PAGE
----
Reason: You were responsible for helping craft and push through parent-trigger legislation in California. What do you think of Desert Trails Elementary being the first school to make it through the process?

Romero: Bravo. Let's get going. Let's get moving in other cities. I'm going to be going to Texas and meeting with parents who were instrumental in getting a similar law. Parent trigger has started a revolution, a rethinking of the role of parents as true architects of their children's future and in being oversight agents and holding schools and their bureaucracies accountable. To me, when I look at parent trigger, I'm very pleased to see what happen. It's amazing to me to see how quickly to see embraced nationally. It was a hard fight to get it passed. I'm looking forward to it taking root. Parent trigger, when you think about it, should be a lesson that school districts, school boards, superintendents need to wake up. What it's saying is that parents are telling their own elected officials that they have the power to create change but they just don't. I hope it will encourage elected officials to create change and not have to wait for a petition. They should not have to wait. They should just know that the petition's coming.

Reason: Is there a way for unions to embrace school choice without feeling like it's a threat to their membership?

Romero: I would say yes. We do find Green Dot has a unionized charter network. But if we're talking about choice with charters, most are not unionized. There's the reluctance there. I think it depends on what level of choice. The way I talk about it to classified unions, these are the kids of their own members they're stifling by restricting school choice. If it's adults versus kids, I'm going to go with kids first. This is a public education system, not an employment agency for adults. I think you'll find different union members react differently. Many rank-and-file members are not in agreement with their unions. There is a push for choice and it's growing and gaining strength. The question is whether they jump on the bandwagon or end up on the sideline of history. That will be an individual struggle within the unions themselves.

Reason: Why should teachers embrace school choice?

Romero: Teachers themselves have the power to enact choice. The parent trigger law also allows teachers to force conversion. Teachers have this right. They have this power already. Ultimately, already, they have to think about the quality education system they want. Who is the system designed for? Why should teachers embrace choice? I think it produces a stronger, robust education system. We shouldn't be afraid of choice. You have to be afraid of the other person in order to block choice. If we're afraid, it's because we're worried about what they might do to our own little special interest.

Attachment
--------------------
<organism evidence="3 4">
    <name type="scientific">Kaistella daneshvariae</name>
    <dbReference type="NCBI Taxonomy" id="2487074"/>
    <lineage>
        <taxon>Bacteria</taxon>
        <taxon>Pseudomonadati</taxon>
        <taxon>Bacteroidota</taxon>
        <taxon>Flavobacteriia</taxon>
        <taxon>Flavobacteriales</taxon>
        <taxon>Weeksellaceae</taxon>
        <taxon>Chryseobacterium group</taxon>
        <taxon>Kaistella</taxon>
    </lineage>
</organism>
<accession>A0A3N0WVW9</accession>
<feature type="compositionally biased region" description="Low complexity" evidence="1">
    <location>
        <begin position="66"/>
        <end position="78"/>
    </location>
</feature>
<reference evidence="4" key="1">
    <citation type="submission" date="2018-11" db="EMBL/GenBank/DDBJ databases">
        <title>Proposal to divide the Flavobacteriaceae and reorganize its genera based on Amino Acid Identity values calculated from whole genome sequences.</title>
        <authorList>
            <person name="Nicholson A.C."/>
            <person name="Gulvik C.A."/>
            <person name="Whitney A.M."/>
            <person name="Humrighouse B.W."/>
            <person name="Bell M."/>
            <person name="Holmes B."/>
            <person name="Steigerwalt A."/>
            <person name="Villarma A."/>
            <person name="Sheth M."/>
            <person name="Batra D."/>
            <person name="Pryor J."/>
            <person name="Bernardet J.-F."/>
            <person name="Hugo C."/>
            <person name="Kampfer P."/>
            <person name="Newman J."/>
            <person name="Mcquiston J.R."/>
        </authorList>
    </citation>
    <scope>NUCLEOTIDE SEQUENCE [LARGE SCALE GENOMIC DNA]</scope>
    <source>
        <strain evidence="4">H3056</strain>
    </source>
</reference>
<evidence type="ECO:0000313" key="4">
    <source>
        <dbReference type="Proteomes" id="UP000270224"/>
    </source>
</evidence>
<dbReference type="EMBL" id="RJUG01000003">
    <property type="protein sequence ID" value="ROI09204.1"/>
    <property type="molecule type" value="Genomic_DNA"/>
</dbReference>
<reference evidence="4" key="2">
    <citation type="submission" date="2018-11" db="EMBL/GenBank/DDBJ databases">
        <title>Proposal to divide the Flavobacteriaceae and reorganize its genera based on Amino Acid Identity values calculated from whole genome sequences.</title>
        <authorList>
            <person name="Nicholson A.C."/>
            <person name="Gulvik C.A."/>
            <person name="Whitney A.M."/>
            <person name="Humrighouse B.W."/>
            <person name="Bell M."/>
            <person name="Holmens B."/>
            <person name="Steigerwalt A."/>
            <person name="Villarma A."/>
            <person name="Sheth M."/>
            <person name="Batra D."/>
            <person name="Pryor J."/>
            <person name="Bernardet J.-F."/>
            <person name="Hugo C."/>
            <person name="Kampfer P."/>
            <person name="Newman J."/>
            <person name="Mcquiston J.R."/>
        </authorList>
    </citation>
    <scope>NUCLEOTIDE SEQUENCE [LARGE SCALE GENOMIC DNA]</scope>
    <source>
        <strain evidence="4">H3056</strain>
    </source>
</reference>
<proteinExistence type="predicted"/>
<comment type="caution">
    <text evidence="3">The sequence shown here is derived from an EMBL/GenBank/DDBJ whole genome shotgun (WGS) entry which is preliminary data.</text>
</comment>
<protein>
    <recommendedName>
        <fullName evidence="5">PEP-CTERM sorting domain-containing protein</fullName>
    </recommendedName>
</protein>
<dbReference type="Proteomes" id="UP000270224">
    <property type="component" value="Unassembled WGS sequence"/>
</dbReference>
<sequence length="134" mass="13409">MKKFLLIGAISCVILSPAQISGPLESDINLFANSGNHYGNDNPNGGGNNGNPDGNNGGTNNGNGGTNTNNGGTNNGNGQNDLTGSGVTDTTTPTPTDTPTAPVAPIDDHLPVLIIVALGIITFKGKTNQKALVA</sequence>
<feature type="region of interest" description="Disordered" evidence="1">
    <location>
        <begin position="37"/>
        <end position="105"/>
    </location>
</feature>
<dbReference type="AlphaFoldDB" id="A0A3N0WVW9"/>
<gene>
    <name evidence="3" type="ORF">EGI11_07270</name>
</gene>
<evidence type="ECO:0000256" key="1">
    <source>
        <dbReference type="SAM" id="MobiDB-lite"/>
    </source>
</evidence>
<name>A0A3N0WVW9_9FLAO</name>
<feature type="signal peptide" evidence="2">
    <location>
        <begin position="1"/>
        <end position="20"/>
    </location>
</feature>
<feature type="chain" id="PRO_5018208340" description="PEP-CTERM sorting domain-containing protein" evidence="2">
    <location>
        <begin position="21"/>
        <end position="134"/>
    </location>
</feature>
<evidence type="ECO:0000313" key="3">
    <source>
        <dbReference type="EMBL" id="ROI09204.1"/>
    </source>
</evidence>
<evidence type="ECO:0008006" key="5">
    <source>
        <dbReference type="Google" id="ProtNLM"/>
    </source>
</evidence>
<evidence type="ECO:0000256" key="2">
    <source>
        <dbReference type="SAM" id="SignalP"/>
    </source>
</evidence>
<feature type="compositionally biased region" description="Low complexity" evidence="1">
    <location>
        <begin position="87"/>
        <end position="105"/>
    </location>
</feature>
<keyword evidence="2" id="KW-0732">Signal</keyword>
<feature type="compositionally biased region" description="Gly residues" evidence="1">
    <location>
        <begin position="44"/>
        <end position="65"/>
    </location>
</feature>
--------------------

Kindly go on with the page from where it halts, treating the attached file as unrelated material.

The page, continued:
Reason: Why should administrators embrace school choice?

Romero: When I look at it, the biggest obstacles to school choice are in administration. I used to be just appalled at what was occurring in Sacramento with the administration lobby. This is probably the epitome of a special interest group. They're looking out for their own market share. They're looking out for their own narrow interest. It is wide and it is expansive. We talk about teacher unions, but we need to look at administration. [School reform] is a right that administrators had but they wouldn't use it. They were quite content to just sit there and look at lists of failing schools year after year and never do anything about it. This is where the ossification of the education process has taken place. It's important to take a look at it; they're very well paid compared to teachers. This is where the education shake-up needs to take place. We need leaders changed at the very top, and then we see changes in the system. The administrative the branch is the one where we need to have greater focus.

NEXT: Protesters Greet European Leaders in Brussels

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  1. Vouchers.

    Or, vouchers.

    Better yet…..vouchers.

    It could be no simpler.